Insulated backstays are fairly complex to install, and many boat owners cringe at the thought of cutting their backstay to install the needed insulators. In this type of installation, a measured length of the backstay is cut at the bottom and the top, and the cut section is re-connected with insulators. The jury is still out on the risks of having an insulator fail. Some riggers regard them as no less vulnerable than other components, so long as you follow inspection and replacement guidelines. Others avoid them. It is safe to say that it is preferable not to cut the backstay, but it is a convenient option that has generally stood the test of time.

The GAM is a split-lead SSB antenna (which simply means that it has twin radiating elements) that eliminates the need for backstay removal and cutting. The center tube of the antenna housing is split, which allows users to put it on the backstay and slide it up to the desired height for the bottom of the antenna housing (15 feet or less from the connection to the tuner).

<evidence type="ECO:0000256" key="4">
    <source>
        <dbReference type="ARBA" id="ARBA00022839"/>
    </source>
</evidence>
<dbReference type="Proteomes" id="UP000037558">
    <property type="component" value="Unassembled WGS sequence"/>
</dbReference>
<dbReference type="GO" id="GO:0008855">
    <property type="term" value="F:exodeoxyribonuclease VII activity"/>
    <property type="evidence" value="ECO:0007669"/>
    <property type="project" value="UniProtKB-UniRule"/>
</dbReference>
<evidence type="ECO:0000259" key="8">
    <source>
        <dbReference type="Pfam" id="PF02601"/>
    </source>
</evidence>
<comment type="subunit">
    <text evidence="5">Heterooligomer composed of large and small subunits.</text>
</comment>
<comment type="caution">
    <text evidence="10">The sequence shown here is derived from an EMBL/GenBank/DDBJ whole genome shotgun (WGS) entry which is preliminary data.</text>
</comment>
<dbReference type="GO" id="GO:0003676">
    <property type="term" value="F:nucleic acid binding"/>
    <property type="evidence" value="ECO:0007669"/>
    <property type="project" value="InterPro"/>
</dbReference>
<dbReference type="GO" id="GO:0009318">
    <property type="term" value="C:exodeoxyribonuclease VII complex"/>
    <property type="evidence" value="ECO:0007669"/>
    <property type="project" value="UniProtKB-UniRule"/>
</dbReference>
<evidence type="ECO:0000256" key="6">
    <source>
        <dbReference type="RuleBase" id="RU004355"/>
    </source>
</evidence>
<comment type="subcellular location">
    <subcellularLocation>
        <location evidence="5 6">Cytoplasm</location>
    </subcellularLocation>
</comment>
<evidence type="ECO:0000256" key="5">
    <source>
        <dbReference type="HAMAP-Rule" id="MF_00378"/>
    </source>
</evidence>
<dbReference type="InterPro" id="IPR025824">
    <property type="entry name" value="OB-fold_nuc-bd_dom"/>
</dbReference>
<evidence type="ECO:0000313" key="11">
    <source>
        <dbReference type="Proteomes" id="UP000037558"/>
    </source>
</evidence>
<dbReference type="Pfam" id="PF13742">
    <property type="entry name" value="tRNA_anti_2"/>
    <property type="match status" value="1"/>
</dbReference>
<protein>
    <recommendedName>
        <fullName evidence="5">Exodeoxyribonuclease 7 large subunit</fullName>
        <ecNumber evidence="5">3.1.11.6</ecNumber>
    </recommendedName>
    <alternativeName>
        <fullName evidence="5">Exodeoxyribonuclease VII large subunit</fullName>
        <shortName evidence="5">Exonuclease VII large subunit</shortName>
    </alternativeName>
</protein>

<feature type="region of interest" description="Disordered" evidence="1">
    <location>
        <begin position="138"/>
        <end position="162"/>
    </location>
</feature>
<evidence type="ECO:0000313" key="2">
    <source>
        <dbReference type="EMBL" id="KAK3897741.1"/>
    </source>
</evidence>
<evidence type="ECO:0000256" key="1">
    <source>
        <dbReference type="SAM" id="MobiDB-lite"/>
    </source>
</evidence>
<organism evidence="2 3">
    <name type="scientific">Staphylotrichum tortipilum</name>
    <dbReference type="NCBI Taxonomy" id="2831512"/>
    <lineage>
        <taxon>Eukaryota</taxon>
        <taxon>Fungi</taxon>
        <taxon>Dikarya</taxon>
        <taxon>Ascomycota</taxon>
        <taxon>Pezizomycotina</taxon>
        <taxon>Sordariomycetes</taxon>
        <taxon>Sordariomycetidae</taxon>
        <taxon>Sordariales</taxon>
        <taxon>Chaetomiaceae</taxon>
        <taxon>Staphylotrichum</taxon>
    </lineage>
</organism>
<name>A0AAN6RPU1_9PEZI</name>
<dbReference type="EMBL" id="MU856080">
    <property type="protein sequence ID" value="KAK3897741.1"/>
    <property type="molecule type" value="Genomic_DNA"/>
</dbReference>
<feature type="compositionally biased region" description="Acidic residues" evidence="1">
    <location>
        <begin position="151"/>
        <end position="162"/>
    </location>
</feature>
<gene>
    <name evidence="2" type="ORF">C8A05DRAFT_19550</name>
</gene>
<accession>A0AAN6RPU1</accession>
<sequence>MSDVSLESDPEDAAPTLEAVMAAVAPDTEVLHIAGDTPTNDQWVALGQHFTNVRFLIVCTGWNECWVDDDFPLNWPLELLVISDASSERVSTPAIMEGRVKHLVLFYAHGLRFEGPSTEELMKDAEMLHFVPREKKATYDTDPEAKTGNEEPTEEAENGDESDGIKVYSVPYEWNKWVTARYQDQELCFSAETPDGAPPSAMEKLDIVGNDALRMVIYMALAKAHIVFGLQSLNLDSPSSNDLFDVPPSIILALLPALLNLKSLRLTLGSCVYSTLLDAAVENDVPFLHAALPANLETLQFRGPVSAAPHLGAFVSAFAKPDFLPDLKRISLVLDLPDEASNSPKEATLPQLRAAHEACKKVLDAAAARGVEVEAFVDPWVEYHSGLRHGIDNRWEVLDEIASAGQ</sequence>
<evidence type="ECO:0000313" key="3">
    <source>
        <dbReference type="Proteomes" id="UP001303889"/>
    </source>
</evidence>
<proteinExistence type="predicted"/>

In addition to ease of installation, the manufacturer touts greater electrical conductivity and no shock hazard, etc., although the risk of shock from a backstay is minimal, and most backstays are large enough to compensate for the lack of conductivity compared to copper.

The GAM antenna housing is constructed of tough, ultraviolet-resistant, low-density polyethylene (LDPE) and is 1 5/16 by half-inch thick and fits backstays from quarter-inch and 7/16-inch in diameter. Overall, the GAM antenna is 34 feet long-so youll need a backstay that is at least that long to install it-and weighs 6 pounds.

We found the GAM split-lead antenna to be robust, well made, and extremely easy to install. From open box to mission complete, the entire process took our one-man installation team less than an hour. No muss, no fuss, and no special tools needed.

Once we slid it into place, we secured it at the base with the simple plastic clamp provided. For extra security, you can also add nylon wire ties (provided) every 4 feet during installation.

The GAM is also easy to uninstall, so its no problem to remove it for inspection, stowage, or in order to transfer it to another boat.